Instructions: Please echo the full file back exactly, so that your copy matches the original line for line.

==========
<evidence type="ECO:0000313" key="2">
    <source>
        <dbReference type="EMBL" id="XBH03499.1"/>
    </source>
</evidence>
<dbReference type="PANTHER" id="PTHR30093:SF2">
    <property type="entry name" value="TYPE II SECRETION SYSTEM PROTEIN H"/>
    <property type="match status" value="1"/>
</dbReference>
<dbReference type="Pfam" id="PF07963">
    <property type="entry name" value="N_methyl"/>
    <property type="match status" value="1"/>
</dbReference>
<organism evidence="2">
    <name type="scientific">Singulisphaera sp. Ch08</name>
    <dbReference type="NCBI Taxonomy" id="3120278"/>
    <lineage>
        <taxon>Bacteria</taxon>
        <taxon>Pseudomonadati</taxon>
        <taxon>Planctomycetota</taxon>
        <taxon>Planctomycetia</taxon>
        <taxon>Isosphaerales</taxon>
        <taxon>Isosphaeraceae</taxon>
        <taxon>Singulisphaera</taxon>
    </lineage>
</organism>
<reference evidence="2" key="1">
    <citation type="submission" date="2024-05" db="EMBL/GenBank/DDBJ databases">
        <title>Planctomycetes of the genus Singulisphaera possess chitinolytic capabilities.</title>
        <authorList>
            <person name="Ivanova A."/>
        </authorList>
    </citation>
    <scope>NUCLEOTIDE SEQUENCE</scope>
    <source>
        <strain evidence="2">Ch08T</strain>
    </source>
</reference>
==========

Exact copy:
<evidence type="ECO:0000313" key="2">
    <source>
        <dbReference type="EMBL" id="XBH03499.1"/>
    </source>
</evidence>
<dbReference type="PANTHER" id="PTHR30093:SF2">
    <property type="entry name" value="TYPE II SECRETION SYSTEM PROTEIN H"/>
    <property type="match status" value="1"/>
</dbReference>
<dbReference type="Pfam" id="PF07963">
    <property type="entry name" value="N_methyl"/>
    <property type="match status" value="1"/>
</dbReference>
<organism evidence="2">
    <name type="scientific">Singulisphaera sp. Ch08</name>
    <dbReference type="NCBI Taxonomy" id="3120278"/>
    <lineage>
        <taxon>Bacteria</taxon>
        <taxon>Pseudomonadati</taxon>
        <taxon>Planctomycetota</taxon>
        <taxon>Planctomycetia</taxon>
        <taxon>Isosphaerales</taxon>
        <taxon>Isosphaeraceae</taxon>
        <taxon>Singulisphaera</taxon>
    </lineage>
</organism>
<reference evidence="2" key="1">
    <citation type="submission" date="2024-05" db="EMBL/GenBank/DDBJ databases">
        <title>Planctomycetes of the genus Singulisphaera possess chitinolytic capabilities.</title>
        <authorList>
            <person name="Ivanova A."/>
        </authorList>
    </citation>
    <scope>NUCLEOTIDE SEQUENCE</scope>
    <source>
        <strain evidence="2">Ch08T</strain>
    </source>
</reference>